Blue Spaces

I’m very lucky to live just a short walk from my local beach which is where you will find me most evenings unwinding from my working day.  Little did I know that I was benefiting from ‘Blue Space’ therapy.  I was quite familiar with the mental health benefits of ‘Green Space’ and some of you may remember my blog on Forest Bathing, but I’d never thought about my daily beach walks in this context before.

‘Blue Space’ doesn’t just refer to the beach.  It can be any place where there is water, for example a stream, lake, reservoir, canal, or the humble garden pond!  Research is gathering to suggest that simply being around these ‘blue spaces’ can help to reduce the symptoms of depression and anxiety.

This isn’t a modern discovery by any stretch of the imagination.  People have been traveling to seaside resorts and spas to ‘take the waters’ for hundreds of years.  It’s also a global phenomena with lots of different cultures recognising the spiritual and physical benefits of ‘blue spaces’.

One of the benefits of being in ‘blue spaces’ is that we tend to quite physically active in these areas.  Whether it’s walking the dog, playing a game with the children or surfing a few waves there’s always something to do in ‘blue spaces’.  These activities tend to give us a rare opportunity as adults to get in touch with our playful side and can provide a welcome distraction from any negative thinking patterns we may find ourselves habitually trapped in.  It’s well known that physical exercise can help us to manage the symptoms of depression and anxiety.

There’s also the social side of life which ‘blue spaces’ encourage.  People often gather together in these areas to take part in sports together, share a picnic and catch up with friends.  They also offer the opportunity to meet new people through organised events such as wild swimming.  Rachel Ashe formed ‘Mental Health Swims’ in 2019, an organisation which celebrates the healing power of cold water and community.  Check out their website below for volunteer led events near you.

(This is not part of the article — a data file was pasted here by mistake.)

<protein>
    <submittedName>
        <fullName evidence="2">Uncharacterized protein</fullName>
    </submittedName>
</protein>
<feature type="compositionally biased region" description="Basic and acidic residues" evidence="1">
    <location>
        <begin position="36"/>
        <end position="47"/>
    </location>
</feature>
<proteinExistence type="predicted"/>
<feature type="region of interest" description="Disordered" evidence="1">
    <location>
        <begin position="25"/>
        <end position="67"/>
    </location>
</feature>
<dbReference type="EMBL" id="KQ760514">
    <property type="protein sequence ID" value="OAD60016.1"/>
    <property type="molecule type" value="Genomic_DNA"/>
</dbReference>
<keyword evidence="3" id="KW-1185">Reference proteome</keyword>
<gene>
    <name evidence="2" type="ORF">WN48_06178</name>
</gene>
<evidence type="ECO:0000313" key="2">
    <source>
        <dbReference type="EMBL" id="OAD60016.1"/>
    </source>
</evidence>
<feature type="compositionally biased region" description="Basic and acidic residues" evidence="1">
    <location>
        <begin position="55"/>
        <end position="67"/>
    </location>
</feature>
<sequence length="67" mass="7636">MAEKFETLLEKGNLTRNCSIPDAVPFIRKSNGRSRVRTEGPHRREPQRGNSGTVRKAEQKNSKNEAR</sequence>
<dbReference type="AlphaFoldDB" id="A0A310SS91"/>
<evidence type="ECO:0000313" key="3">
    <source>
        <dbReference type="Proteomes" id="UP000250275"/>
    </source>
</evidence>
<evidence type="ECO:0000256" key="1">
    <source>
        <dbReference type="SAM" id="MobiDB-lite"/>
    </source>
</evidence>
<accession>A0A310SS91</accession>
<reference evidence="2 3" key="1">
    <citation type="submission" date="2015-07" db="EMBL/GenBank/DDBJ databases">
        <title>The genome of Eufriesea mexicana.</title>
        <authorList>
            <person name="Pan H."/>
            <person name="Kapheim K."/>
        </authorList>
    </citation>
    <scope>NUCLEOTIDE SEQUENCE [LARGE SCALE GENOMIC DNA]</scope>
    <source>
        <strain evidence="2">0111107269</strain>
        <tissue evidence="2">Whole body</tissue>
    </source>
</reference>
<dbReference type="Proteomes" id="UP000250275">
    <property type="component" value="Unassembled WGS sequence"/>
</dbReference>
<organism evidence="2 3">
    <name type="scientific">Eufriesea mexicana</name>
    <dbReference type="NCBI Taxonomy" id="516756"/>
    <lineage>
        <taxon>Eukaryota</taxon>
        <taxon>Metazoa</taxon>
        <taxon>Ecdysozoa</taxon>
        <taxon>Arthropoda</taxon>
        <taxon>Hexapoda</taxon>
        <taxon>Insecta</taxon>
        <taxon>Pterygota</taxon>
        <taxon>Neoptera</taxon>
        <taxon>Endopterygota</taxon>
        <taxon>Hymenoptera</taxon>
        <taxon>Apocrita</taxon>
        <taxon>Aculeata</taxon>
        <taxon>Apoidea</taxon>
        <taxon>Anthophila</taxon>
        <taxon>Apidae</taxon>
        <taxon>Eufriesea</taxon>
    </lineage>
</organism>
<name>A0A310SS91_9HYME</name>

Being in ‘blue spaces’ can be a multi-sensory experience, allowing us the opportunity for mindful moments just as is recommended in Forest Bathing.  Focusing our attention on the natural environment around us has been shown to reduce the symptoms of depression and anxiety.  Start by noticing what you can see around you, the different colours and shades, how light plays upon the water, what’s close by and what is in the distance.  Next, shift your attention to what you can hear, the sound of the water moving, birds, animals, perhaps other people.  Take the deepest breath you’ve taken all day and notice what you can smell.  Can you taste anything? Finally, focus on your sense of touch, if it’s safe to do so then touch the water, notice how warm or cool it feels, perhaps feel the sand beneath your feet and between your toes.

Now that the Summer is here it’s the perfect time to take advantage of ‘blue spaces’ near you.  Visiting a lake, river or beach etc. is the best way to access the benefits of ‘blue spaces’ but if this isn’t possible there are other options.  There are lots of free resources available online where you can access the sound of water or guided meditations with a ‘blue space’ theme.  Perhaps you could bring the water to you by building a pond in your garden.  Another option is to watch a nature documentary, a great way to immerse yourself in water without getting your toes wet!

Things to Explore

Book: Blue Spaces: How & Why Water Can Make You Feel Better by Dr. Catherine Kelly

Podcast: All in the Mind BBC 30th June 2020

Website: Mental Health Swims

Website: Blue Health